Happy Summer Solstice! It’s officially the longest day of the year folks. How one chooses to spend these precious minutes of extra sunlit time is up to the individual but, there’s a decent chance that of the myriad of activities and options available, many would be enhanced by the presence of some appropriately summery music. Well, it just so happens for the third time in a row, Jack Shaw has a finished release ready for lunch and love during the season of sun and fun. Released just a few hours ago at midnight UK time, Summers III (A&G Songs, 2017), is now out and ready to inspire thoughts of not just summer recreation, but of far off places and unexpected situations – an opening line not uncommon to any good, adventurous summer reading.
Those just hearing of Shaw’s Summers release now, are likely wondering about the predecessors of Summers I and II. Indeed they exist and a review of the latter EP can be found here. This third installment in the series also follows the more recent release of “Aneni,” a collaborative single Shaw created with Norwegian producer, Autolaser just earlier this month. While “Aneni” is a singular piece of work between Shaw and Autolaser, some common stylistic threads from Shaw’s time with the Nordic creative carry over into the six track extended play by way of co-production on the finale track, “Put the Lights On,” for which a lyric video was also released today and can be viewed below.
Running a swift twenty minutes in length, Summers III plays out much the opposite of its seasonal solstice frame. The six tracks don’t have so much of a seamless connection that one can’t sense the end and beginning of each – as can be common on some concept albums – but the overall feel of the music itself flows by just gently enough that, before long, the EP has moved from the delicate opening piano chords of “Mirrorpool” to off-beat plunks of the marimba in “Night of My Life.” That’s not to say that Summers III is all low-impact, fragile, and gossamer musical affairs (even though the waves of high-pitched chimes heard on the aforementioned second track and on its predecessor “Shine,” might make listeners think otherwise.
Rhythmic variation in the form of shorter and more frequent notes, syncopated patterns, and assorted lengths layered across the instrumental parts of different songs, give Shaw’s latest project plenty enough of an impression of notable sonic tactility. This in turn, contrasts with the smooth and often rounded tone colors of the many synthesizer-generated lines on every track (as well as Shaw’s own voice), which are both bolstered even further with a generous application of reverb and delay.
Beyond production and instrumental elements common to a Shaw record, with Summers III, one thing of new note is Shaw’s significant use of voice use of pitch correction on the first track. Now, Shaw being the exceptional natural vocalist that he is, the phrase pitch correction isn’t meant here for its literal description. Rather, think of Shaw’s singing in “Mirrorpool” as having enough applied manual adjustment to create an effect akin to that of early T-Pain (prior to his non-digitized, 2014 NPR Tiny Desk concert). The effect serves as a decorative and artistic statement as opposed to one needed for reasons of melodic misalignment.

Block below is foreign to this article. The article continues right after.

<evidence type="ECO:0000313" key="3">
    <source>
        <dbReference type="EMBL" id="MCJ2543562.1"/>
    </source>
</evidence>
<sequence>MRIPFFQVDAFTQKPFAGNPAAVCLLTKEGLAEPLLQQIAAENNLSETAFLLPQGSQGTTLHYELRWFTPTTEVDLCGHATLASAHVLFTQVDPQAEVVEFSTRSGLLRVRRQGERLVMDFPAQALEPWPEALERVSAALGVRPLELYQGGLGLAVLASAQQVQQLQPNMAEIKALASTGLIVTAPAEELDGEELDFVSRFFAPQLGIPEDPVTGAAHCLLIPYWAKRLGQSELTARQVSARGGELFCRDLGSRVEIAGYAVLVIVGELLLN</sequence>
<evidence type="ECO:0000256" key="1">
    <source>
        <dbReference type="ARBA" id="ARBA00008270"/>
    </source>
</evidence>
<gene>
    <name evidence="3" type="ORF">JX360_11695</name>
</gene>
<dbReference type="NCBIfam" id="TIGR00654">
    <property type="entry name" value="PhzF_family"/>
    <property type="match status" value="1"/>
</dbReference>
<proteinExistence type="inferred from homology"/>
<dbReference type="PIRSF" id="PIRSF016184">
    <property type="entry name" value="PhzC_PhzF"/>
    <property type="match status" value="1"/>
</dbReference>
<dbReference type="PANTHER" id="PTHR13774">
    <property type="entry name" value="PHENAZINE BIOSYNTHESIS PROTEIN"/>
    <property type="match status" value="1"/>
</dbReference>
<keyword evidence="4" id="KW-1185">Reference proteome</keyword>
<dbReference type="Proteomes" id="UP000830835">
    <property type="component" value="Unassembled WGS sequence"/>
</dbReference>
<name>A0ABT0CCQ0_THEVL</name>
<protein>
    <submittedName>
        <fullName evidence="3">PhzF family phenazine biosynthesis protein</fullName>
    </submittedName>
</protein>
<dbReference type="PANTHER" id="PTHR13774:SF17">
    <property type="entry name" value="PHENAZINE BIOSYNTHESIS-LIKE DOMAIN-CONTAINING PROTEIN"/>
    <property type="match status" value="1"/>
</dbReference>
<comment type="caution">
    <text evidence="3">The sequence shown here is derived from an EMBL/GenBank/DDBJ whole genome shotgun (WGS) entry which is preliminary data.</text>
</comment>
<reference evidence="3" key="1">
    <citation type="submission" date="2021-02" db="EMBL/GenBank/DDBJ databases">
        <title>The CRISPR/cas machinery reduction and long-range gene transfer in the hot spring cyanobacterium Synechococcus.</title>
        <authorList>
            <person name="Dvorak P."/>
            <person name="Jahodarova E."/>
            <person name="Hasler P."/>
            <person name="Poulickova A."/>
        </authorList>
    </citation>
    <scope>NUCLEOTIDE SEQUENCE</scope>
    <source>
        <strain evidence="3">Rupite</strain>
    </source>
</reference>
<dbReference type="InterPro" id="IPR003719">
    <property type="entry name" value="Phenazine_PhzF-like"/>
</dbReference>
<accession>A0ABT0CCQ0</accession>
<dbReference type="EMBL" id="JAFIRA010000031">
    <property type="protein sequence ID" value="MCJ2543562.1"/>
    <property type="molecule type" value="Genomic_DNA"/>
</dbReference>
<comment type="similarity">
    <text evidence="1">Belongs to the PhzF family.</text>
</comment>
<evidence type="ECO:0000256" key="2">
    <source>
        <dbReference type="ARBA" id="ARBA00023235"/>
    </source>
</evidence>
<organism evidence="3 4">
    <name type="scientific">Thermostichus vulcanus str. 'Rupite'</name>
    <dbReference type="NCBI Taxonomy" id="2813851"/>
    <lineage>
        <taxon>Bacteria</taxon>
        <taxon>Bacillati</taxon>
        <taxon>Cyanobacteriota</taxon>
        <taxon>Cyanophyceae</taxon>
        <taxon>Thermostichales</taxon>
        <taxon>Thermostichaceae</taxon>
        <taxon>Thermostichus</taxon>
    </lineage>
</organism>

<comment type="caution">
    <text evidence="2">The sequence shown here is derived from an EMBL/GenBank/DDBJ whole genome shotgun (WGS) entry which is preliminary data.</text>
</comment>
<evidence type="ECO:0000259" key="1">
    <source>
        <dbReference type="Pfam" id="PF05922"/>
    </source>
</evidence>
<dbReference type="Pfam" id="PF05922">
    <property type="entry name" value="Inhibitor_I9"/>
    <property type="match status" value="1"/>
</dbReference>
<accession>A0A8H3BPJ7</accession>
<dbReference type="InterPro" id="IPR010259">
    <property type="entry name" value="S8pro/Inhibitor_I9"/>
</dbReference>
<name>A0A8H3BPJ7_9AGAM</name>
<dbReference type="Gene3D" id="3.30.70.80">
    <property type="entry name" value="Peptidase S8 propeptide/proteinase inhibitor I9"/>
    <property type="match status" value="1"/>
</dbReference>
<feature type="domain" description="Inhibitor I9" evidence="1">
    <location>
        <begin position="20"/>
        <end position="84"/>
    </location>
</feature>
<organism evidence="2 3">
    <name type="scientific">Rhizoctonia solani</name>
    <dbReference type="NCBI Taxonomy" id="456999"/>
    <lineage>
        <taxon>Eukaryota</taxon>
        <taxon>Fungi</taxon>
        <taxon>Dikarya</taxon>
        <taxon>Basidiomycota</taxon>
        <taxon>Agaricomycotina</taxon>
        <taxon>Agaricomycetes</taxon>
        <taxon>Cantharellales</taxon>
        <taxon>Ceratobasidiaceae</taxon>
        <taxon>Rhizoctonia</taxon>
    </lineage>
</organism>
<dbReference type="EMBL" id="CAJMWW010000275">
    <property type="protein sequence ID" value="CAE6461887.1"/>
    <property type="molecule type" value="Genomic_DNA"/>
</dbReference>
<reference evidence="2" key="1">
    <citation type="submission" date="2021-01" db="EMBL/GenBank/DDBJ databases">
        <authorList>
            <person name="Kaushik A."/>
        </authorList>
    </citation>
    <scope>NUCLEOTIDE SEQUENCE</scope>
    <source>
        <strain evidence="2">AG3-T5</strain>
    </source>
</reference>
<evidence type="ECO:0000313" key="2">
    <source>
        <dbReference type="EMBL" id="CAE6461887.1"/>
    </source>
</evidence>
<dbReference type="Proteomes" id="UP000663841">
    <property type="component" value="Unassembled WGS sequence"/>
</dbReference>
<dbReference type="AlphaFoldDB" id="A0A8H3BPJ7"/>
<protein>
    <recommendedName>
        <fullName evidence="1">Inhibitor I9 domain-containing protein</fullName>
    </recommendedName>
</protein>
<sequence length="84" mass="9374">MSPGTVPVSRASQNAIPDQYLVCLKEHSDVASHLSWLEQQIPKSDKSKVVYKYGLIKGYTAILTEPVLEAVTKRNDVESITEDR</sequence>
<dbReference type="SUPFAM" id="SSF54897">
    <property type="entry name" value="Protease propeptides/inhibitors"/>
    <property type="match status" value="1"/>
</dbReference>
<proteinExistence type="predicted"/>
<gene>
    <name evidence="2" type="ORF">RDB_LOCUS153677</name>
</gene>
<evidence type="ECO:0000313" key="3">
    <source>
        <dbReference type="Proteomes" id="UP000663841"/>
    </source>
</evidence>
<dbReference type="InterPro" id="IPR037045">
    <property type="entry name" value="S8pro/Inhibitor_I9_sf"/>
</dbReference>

Lyrically and structurally, Summers III certainly prompts a plethora of visualization across all the songs; not to mention the true-to-life inspiration on which much of the vivid description is based. Shaw packs the EP with anecdotal references to occurrences from his many international travels – particularly to Norway and Germany (where Shaw is currently focused on promoting Summers III via a string of live shows). Just with the basic explanations for “Mirrorpool” and “Night of My Life” – the two songs being inspired by a glass like still pool seen during Shaw’s ascent up Pulpit Rock in Norway and, the evening Shaw lost his passport at the Samba Festival held in Bavaria, Germany, respectively – listeners are able to glean a sense of these notable experiences and the sensory engagement that accompanies them.
There’s a concerted effort to deliver a musical interpretation of events, emotions, and philosophies currently inspiring Shaw’s foundations as a songwriter. The spoken audio clips heard on “Universe” and “Mirrorpool” (Makes you wonder what the world is coming to / All I can see if chaos and confusion, and panic / Not a world of words, but of things; things you cannot express), which both serve as track ending transitions, elicit a response to Shaw’s feelings on the state what’s around him in both the immediate now and the much bigger and long-term picture. Despite that idea being the most abstract and grandiose of concepts he tries to frame on Summers III, much like the excerpts handpicked and expounded upon by concept album veterans, Polaris Rose, Shaw nails relevancy (with an added factor of intrigue!) through this mixed medium application. Added to the usefulness of specific quotes, the collective use of instruments with stand out sound qualities, many kinds of sonic manipulations, and the tone shaping Shaw chose to employ, each help to better clearly depict the things Shaw saw, heard, and felt during his travels. Summers III is an exceptional vessel of direct and purposeful embodiment – the truest window to Shaw’s recent motivations – of both musical and purely human experiential proportions.
Stay connected with Jack Shaw through summer and beyond, with his official website and these social media platforms: